Chinese Premier Li Keqiang returned to Beijing Tuesday, after signing a fresh batch of financial accords during his weeklong tour through four Latin American countries. But while the trip underscored the growing love affair between China and Latin America, trade will likely grow at a slower pace in the coming years, according to a new United Nations economic report.
Li wrapped up his eight-day trip through Latin America Monday, after pledging a $30 billion fund for industrial cooperation and signing a slew of deals promising Chinese investment in mining, energy and infrastructure projects in Brazil, Chile, Colombia and Peru. Li’s visit also pushed forward an ambitious $10 billion transcontinental railway project stretching between Brazil and Peru. Brazil, Peru and China agreed to start feasibility studies on the project, which has already generated some controversy among environmental and human rights groups.
Li’s Latin America tour highlighted China’s deepening relationship with the region, which has resulted in around $119 billion worth of Chinese investments and loans over the past decade, according to the Inter-American Dialogue and Boston University’s China-Latin America Finance Database. But the U.N. Economic Commission for Latin America and the Caribbean (ECLAC) issued a new report Monday warning that economic slowdowns in China and Latin American countries could also spell slower growth in bilateral trade as well.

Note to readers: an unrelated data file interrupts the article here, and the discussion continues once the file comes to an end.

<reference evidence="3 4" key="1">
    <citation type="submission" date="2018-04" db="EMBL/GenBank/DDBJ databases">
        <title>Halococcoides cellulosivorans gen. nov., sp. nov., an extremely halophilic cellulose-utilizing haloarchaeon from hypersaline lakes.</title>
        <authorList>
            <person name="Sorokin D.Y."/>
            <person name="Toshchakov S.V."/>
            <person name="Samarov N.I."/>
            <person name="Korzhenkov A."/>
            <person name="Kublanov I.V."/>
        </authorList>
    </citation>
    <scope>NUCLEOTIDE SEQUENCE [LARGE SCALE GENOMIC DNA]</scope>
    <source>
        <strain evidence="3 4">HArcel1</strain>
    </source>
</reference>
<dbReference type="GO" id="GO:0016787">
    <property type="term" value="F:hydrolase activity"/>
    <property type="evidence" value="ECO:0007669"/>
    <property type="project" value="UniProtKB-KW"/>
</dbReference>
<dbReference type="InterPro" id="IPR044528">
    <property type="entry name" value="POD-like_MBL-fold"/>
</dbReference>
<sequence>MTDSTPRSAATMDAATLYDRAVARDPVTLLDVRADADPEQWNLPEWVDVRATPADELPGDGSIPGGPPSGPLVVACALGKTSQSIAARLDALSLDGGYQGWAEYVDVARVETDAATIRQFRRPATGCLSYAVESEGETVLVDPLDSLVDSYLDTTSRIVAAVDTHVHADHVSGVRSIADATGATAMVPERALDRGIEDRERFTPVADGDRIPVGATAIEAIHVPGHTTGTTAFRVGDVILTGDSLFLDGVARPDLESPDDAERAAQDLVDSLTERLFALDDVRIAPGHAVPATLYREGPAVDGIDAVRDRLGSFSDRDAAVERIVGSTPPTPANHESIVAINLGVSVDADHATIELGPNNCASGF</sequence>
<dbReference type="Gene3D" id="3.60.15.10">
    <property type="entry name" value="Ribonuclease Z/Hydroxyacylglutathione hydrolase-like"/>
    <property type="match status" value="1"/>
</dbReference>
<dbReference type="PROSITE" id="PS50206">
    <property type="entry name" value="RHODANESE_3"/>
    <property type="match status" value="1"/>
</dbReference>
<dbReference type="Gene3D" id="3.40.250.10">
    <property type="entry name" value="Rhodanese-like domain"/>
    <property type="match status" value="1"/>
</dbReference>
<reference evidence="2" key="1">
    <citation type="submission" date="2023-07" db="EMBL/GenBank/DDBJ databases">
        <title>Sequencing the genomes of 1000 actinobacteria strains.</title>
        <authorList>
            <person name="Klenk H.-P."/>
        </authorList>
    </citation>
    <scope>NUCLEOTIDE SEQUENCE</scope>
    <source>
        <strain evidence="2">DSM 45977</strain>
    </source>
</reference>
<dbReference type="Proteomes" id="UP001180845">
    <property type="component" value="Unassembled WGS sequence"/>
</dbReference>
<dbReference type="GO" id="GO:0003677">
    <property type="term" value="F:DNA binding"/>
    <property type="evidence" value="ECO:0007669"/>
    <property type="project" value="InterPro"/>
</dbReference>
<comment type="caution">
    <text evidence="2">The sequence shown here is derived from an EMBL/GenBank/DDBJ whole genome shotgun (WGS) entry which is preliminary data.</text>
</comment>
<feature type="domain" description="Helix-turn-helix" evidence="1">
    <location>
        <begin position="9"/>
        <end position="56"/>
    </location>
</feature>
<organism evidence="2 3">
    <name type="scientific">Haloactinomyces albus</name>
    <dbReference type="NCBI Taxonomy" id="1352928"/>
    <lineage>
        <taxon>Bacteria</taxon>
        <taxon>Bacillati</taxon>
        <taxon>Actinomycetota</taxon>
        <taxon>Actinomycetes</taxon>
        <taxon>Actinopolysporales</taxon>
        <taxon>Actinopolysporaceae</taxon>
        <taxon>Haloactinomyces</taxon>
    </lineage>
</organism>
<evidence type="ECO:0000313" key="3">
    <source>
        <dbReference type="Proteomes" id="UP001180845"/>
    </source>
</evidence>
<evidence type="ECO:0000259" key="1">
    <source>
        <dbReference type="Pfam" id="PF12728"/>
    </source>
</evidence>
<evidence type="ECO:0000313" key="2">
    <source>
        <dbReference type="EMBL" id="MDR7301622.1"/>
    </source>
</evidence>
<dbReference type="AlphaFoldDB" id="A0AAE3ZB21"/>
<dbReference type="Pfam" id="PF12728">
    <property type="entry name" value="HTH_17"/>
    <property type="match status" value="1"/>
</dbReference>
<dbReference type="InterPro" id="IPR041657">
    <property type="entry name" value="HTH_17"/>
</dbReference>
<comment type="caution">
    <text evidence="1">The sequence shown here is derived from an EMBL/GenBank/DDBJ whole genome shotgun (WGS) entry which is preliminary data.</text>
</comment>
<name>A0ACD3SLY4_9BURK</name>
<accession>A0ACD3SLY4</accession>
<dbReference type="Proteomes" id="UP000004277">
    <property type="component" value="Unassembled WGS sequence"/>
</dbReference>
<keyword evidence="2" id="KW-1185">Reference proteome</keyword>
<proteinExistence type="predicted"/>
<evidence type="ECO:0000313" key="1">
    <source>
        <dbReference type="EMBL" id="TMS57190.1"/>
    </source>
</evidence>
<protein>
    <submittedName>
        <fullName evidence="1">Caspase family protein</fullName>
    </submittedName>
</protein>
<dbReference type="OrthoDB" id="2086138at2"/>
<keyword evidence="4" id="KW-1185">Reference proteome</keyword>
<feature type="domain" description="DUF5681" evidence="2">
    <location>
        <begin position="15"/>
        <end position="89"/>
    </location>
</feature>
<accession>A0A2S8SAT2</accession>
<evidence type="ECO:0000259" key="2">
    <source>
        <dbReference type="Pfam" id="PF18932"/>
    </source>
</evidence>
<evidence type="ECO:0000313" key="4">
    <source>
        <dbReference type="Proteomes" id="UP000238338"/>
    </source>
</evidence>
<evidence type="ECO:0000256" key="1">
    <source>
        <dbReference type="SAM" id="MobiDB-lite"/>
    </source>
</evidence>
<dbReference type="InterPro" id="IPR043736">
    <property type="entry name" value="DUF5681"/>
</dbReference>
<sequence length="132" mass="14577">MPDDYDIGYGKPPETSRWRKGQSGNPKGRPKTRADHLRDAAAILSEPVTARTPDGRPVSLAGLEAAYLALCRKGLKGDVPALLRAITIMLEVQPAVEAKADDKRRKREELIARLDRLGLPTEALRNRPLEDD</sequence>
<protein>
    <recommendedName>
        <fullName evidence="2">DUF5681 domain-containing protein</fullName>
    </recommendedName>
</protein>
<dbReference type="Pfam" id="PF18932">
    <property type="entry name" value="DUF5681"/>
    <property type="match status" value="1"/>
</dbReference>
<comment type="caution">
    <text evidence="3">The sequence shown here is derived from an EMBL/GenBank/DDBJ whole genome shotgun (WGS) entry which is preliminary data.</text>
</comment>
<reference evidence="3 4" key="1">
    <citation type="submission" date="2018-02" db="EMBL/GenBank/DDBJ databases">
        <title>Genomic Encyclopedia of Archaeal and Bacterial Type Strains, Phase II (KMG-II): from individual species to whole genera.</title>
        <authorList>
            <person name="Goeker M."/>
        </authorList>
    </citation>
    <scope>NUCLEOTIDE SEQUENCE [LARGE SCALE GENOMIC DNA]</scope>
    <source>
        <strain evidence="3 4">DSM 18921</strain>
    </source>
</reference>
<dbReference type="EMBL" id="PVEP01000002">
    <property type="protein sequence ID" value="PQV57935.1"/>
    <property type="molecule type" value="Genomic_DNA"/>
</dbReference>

Bilateral trade has already declined slightly in 2014, down to $269 billion from its all-time high of $274 billion in 2013, the report noted. Over the past decade, China has relied on Latin America’s commodity boom, importing products like iron ore and soybeans to feed China’s resource-scarce markets. But falling commodity prices and declining demand for raw materials in China have changed the game.
Mexico’s trade deficit with China largely drove that decline, according to the ECLAC, but it still predicts that trade will cool in the coming years. “Given the slower pace of growth forecast for the next few years, both in China and Latin America and the Caribbean, bilateral trade is unlikely to expand at the pace seen in the last decade and a half,” the report said.
According to the commission, export diversification will be the key to keeping trade robust. In 2013, just five commodities -- iron ore, oil, soybeans, copper ore and refined copper -- made up 75 percent of China’s trade with the region, researchers wrote.
“If Chinese investment flows grow and diversify, this could not only drastically redefine the economic-trade relationship between both parties but could also promote productive integration within the region itself,” the report said.